SDLC

SDLC Notes

779

SDLC

Tech

The structure of this document goes like this: <ol>1. Introduction to SDLC <li>Definition of SDLC</li> <li>Importance of SDLC in software development</li> <li>Phases of SDLC</li> </ol> <ol>2. Phases of SDLC <li>Requirements Gathering</li> <li>System Design</li> <li>Implementation/Coding</li> <li>Testing</li> <li>Deployment</li> <li>Maintenance</li> </ol> <ol>3. Different Types of Testing <li>Unit Testing</li> <li>Integration Testing</li> <li>System Testing</li> <li>Acceptance Testing</li> </ol> <ol>4. Defect Life Cycle <li>Definition of a defect</li> <li>Stages in the defect life cycle</li> </ol> <ol>5. Comparison between SDLC and STLC <li>Definitions</li> <li>Phases</li> <li>Objectives</li> </ol> <b>1. Introduction to SDLC</b> SDLC stands for Software Development Life Cycle, which is a structured process for developing software applications. It involves a series of phases that lead to the creation, deployment, and maintenance of software. Different types of SDLC models: Waterfall Model: The Waterfall model is a linear and sequential approach to software development, where each phase must be completed before moving to the next. Phases: Requirements, Design, Implementation, Testing, Deployment, Maintenance. Characteristics: Emphasizes thorough planning and documentation upfront, suitable for projects with stable and well-understood requirements. Iterative Model: The Iterative model breaks down the development process into smaller iterations or cycles, each involving the repetition of the Waterfall model's phases. Phases: Requirements, Design, Implementation, Testing. Characteristics: Allows for feedback and adjustments between iterations, enabling incremental development and delivery of functionality. Incremental Model: The Incremental model divides the project into multiple increments or releases, with each increment delivering a portion of the functionality. Phases: Planning, Requirements, Design, Implementation, Testing, Deployment. Characteristics: Each increment builds upon the previous one, allowing for early delivery of key features and progressive elaboration of requirements. Spiral Model: The Spiral model combines the iterative and incremental approach with risk management, incorporating multiple cycles of development and risk analysis. Phases: Planning, Risk Analysis, Engineering (Requirements, Design, Implementation, Testing), Evaluation. Characteristics: Iteratively builds prototypes, identifies and mitigates risks at each cycle, suitable for projects with high levels of uncertainty or complexity. V-Model: The V-Model is an extension of the Waterfall model that emphasizes testing at each stage of the development process, with testing phases mirroring the corresponding development phases. Phases: Requirements, Design, Implementation, Testing (Unit Testing, Integration Testing, System Testing, Acceptance Testing). Characteristics: Enhances quality by validating requirements and designs early, minimizes defects through comprehensive testing. Agile Model: Agile methodologies, such as Scrum, Kanban, and Extreme Programming (XP), prioritize flexibility, collaboration, and responsiveness to change. Phases: Iterative cycles (Sprints), including Planning, Development, Testing, Review, and Retrospective. Characteristics: Emphasizes iterative and incremental development, customer collaboration, and rapid delivery of working software. DevOps Model: DevOps is not a traditional SDLC model but rather a cultural and organizational approach that emphasizes collaboration between development and operations teams to enable continuous integration, delivery, and deployment of software. Characteristics: Integrates development, operations, and quality assurance practices, promotes automation, continuous feedback, and rapid deployment. <b>2. Phases of SDLC</b> a. Requirements Gathering: Involves gathering and analyzing the requirements from stakeholders. Deliverables include requirements documents, user stories, and use cases. b. System Design: Involves creating a high-level design of the system architecture based on the gathered requirements. Deliverables include system architecture diagrams, database schemas, and interface designs. c. Implementation/Coding: Involves translating the design into code. Developers write code based on the design specifications. d. Testing: Involves testing the software for defects and ensuring it meets the specified requirements. Various types of testing are performed (unit testing, integration testing, system testing, acceptance testing). e. Deployment: Involves deploying the software to the production environment. This phase includes installation, configuration, and training. f. Maintenance: Involves maintaining and supporting the software post-deployment. This phase includes bug fixes, updates, and enhancements. <b>3. Different Types of Testing</b> a. Unit Testing: Testing individual units or components of the software in isolation. Typically performed by developers. Aim is to ensure that each unit works correctly as per the design specifications. Tools commonly used: JUnit, NUnit, Mockito. b. Integration Testing: Testing the integration or interaction between different units/modules of the software. Aim is to verify that the integrated units function together as expected. Helps identify interface defects and communication issues. Tools commonly used: Selenium, SoapUI, Postman. c. System Testing: Testing the entire system as a whole. Aim is to validate the system against the specified requirements. Tests functionalities, performance, security, and other non-functional aspects. Tools commonly used: Selenium, JMeter, LoadRunner. d. Acceptance Testing: Testing the software from the end-user's perspective. Aim is to ensure that the software meets the user's requirements and expectations. Includes User Acceptance Testing (UAT) performed by the end-users. Tools commonly used: Cucumber, Selenium, TestComplete. Continuous Integration/Continuous Deployment (CI/CD): Continuous Integration (CI): CI is a software development practice where team members integrate their work frequently, usually multiple times per day. Each integration is verified by an automated build (including test) to detect integration errors as quickly as possible. Key principles of CI include automating the build process, testing code in a clone of the production environment, and committing code changes frequently to version control repositories. CI helps identify and address integration issues early in the development cycle, leading to improved software quality and faster delivery of features. Tools commonly used for CI: Jenkins, Travis CI, CircleCI, GitLab CI. Continuous Deployment (CD): CD is an extension of CI where every code change that passes automated testing is automatically deployed to production. CD aims to automate the entire software release process, from code commit to deployment, with minimal human intervention. Key principles of CD include deploying small, incremental changes, monitoring the production environment closely, and rolling back changes automatically if issues arise. CD helps reduce the time between code commit and production deployment, enabling teams to release new features and updates more frequently and reliably. Tools commonly used for CD: Jenkins, GitLab CI/CD, AWS CodePipeline, Spinnaker. Benefits of CI/CD: Faster Time to Market: CI/CD streamlines the software delivery process, allowing teams to release new features and updates more frequently and reliably. Improved Quality: Automated testing and deployment help identify and address issues early in the development cycle, leading to higher-quality software. Increased Collaboration: CI/CD encourages collaboration between development, testing, and operations teams by automating and standardizing the software delivery process. Enhanced Reliability: By automating testing and deployment, CI/CD reduces the risk of human error and ensures consistent and reliable releases. Challenges of CI/CD: Complexity: Implementing CI/CD pipelines can be complex, especially in large, legacy systems with dependencies and legacy infrastructure. Cultural Shift: Adopting CI/CD requires a cultural shift towards continuous improvement, collaboration, and automation. Security Concerns: Automated testing and deployment processes need to be secure to prevent vulnerabilities and data breaches. Tooling and Infrastructure: Choosing the right CI/CD tools and infrastructure can be challenging and requires careful consideration of factors such as scalability, flexibility, and cost. Best Practices for CI/CD: Automate Everything: Automate build, test, and deployment processes as much as possible to ensure consistency and reliability. Test Early and Often: Implement automated testing at every stage of the CI/CD pipeline to catch issues early and ensure the quality of the software. Monitor and Measure: Monitor the CI/CD pipeline and production environment closely to identify bottlenecks, inefficiencies, and opportunities for improvement. Embrace DevOps Culture: Foster a culture of collaboration, transparency, and continuous improvement across development, testing, and operations teams. CI/CD is a critical aspect of modern software development and is integral to the SDLC. By adopting CI/CD practices, organizations can accelerate their software delivery process, improve the quality of their software, and respond more effectively to changing market demands. <b>4. Defect Life Cycle</b> Definition of a defect: A defect, also known as a bug or issue, is an abnormal behavior or deviation from the expected functionality of the software application. Stages in the defect life cycle: a. New: The defect is identified and reported for the first time. b. Assigned: The defect is assigned to a developer or a team responsible for fixing it. c. In Progress: The developer is actively working on fixing the defect. d. Fixed: The developer has implemented a fix for the defect. e. Ready for Retesting: The fixed code is ready to be tested to verify if the defect has been resolved. f. Retest: The defect is retested to ensure that the fix is successful and does not introduce new issues. g. Closed: The defect is verified to be fixed, and the issue is closed. h. Reopen: If the defect reappears or if the fix is not satisfactory, the issue may be reopened for further investigation and resolution. <b>5. Comparison between SDLC and STLC</b> SDLC (Software Development Life Cycle): Focuses on the entire software development process from initiation to deployment and maintenance. Encompasses phases such as requirements gathering, design, implementation, testing, deployment, and maintenance. Addresses both functional and non-functional aspects of software development. Involves activities related to project management, quality assurance, and stakeholder communication. STLC (Software Testing Life Cycle): Focuses specifically on the testing activities within the broader SDLC. Encompasses phases such as test planning, test design, test execution, and test closure. Primarily concerned with ensuring the quality and reliability of the software through thorough testing. Involves activities such as test case creation, test execution, defect reporting, and test result analysis. Key Differences: SDLC is concerned with the entire software development process, whereas STLC specifically focuses on testing activities. SDLC encompasses both development and testing activities, while STLC is primarily focused on testing. SDLC addresses various aspects of software development, including requirements, design, coding, testing, deployment, and maintenance, while STLC focuses exclusively on testing-related activities. SDLC involves stakeholders from various domains, including development, testing, project management, and business analysis, while STLC primarily involves testers and quality assurance professionals. Understanding the differences between SDLC and STLC is essential for ensuring effective coordination and collaboration between development and testing teams throughout the software development process.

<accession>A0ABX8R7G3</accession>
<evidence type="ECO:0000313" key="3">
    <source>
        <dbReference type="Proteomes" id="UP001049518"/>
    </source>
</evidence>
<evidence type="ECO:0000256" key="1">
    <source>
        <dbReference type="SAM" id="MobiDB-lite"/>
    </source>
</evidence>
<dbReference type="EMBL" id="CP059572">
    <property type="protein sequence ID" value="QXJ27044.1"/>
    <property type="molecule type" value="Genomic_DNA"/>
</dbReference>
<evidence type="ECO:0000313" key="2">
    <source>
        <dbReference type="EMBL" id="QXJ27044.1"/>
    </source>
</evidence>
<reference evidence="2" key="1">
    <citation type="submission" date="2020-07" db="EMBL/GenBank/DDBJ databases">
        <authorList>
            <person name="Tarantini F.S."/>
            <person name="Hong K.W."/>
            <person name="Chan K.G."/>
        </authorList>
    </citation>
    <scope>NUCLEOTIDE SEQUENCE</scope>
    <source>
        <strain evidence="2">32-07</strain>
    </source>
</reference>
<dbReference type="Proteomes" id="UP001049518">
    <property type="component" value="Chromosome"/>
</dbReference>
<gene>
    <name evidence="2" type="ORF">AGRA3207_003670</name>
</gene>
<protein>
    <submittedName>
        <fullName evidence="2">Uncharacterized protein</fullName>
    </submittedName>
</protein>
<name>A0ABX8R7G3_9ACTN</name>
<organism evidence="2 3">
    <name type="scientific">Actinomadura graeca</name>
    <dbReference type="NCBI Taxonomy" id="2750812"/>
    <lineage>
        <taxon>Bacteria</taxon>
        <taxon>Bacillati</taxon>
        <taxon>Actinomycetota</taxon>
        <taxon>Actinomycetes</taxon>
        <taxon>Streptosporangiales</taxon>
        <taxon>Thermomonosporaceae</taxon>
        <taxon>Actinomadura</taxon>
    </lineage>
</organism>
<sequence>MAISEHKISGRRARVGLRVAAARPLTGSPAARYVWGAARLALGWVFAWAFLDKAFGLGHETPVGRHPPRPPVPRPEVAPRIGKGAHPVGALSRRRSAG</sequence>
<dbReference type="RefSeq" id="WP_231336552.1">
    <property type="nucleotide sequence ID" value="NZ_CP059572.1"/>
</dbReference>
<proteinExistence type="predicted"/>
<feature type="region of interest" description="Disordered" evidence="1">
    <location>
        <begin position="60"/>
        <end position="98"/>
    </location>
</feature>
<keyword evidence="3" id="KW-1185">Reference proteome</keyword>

- Shubham Anuraj, 08:59 PM, 23 Mar, 2024

Tech